The characters are quite simple, as one might expect from a piece of visual content with limited duration. Lizzie, as a main character, is the person with the most personality and depth. At times, she gives off Fleabag (2016-2019) vibes, but she easily crosses the line between funny-rude to rude and borderline annoying. She has a lot of potential to be fun, but clichés like women behaving terrible to everyone around them because they haven’t got properly laid are the type of overused stereotype that causes weariness and confusion instead of laughs. What could be humorous becomes unlikeable and tiresome.

Lizzie. Source: Lizziehead (M. W. Daniels, 2023). Credit: Nicolai Kornum Photography.

As for the rest of the characters, they are understandably shallow as the film follows a philosophy of no pointless content. The lack of information about them gives way to some great plot twists that benefit the narrative greatly. However, their dialogues and actions are, in many instances, hard to understand. The interactions between them don’t sound natural, and their expressions often give away the fictional nature of the events.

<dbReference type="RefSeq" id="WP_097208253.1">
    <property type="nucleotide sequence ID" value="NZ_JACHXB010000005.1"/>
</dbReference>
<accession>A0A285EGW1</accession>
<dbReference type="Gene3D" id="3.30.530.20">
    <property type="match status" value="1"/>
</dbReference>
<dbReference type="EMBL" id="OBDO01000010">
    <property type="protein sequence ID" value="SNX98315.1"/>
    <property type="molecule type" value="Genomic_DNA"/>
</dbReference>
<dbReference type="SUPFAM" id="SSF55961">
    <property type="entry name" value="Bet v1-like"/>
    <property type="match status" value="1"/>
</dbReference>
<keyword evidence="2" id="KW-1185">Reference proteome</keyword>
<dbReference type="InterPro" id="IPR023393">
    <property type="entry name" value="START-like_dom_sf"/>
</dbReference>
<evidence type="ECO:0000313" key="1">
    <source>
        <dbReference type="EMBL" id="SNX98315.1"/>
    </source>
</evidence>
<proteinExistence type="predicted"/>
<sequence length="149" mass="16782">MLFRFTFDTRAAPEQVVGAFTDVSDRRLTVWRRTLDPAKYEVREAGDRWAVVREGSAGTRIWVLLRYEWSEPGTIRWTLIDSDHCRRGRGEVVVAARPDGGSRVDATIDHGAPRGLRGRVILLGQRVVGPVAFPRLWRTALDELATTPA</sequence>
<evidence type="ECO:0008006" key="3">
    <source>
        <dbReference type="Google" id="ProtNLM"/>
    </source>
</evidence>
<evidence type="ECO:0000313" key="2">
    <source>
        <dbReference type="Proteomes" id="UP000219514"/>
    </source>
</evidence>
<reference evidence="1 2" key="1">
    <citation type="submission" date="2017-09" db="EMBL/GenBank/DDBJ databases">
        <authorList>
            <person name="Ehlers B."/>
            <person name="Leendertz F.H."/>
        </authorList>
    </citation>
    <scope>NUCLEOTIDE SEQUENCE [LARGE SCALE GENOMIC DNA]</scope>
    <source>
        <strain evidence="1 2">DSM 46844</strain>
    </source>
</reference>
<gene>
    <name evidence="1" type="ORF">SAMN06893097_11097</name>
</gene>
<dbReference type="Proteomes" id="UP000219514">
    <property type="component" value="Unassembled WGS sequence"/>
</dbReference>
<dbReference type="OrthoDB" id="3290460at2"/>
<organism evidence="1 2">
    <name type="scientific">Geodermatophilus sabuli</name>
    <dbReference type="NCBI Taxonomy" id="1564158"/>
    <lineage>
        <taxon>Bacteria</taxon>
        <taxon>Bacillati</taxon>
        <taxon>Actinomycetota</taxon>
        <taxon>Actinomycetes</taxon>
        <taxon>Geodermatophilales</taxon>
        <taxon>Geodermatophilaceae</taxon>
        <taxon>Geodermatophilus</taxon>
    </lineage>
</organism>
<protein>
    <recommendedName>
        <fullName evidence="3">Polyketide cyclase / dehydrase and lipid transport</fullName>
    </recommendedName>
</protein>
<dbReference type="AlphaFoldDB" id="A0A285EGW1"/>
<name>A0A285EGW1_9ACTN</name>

All in all, Lizzihead explores, in a very unique fashion, the self-discovery journey of a woman who has a hard time finding her place in the world. The technical aspects of the film give away its low budget and the cohesion is sometimes lacking, but that doesn’t stop this film from being quite fun and engaging.

Advice to take from this movie:

  • Knowing your father won’t magically make you know yourself.
  • Treating people horribly will make them go away.
  • You never know where people draw the line between cool and disgusting in terms of sex.
Lizzie. Source: Lizziehead (M. W. Daniels, 2023). Credit: Nicolai Kornum Photography.

What’s your take? Have you watched Lizziehead? What do you think of it? Don’t hesitate to let me know your thoughts in the comments section below, or leave a message in my contact page! For more reviews and cinema-related articles, check out the rest of my blog! 😀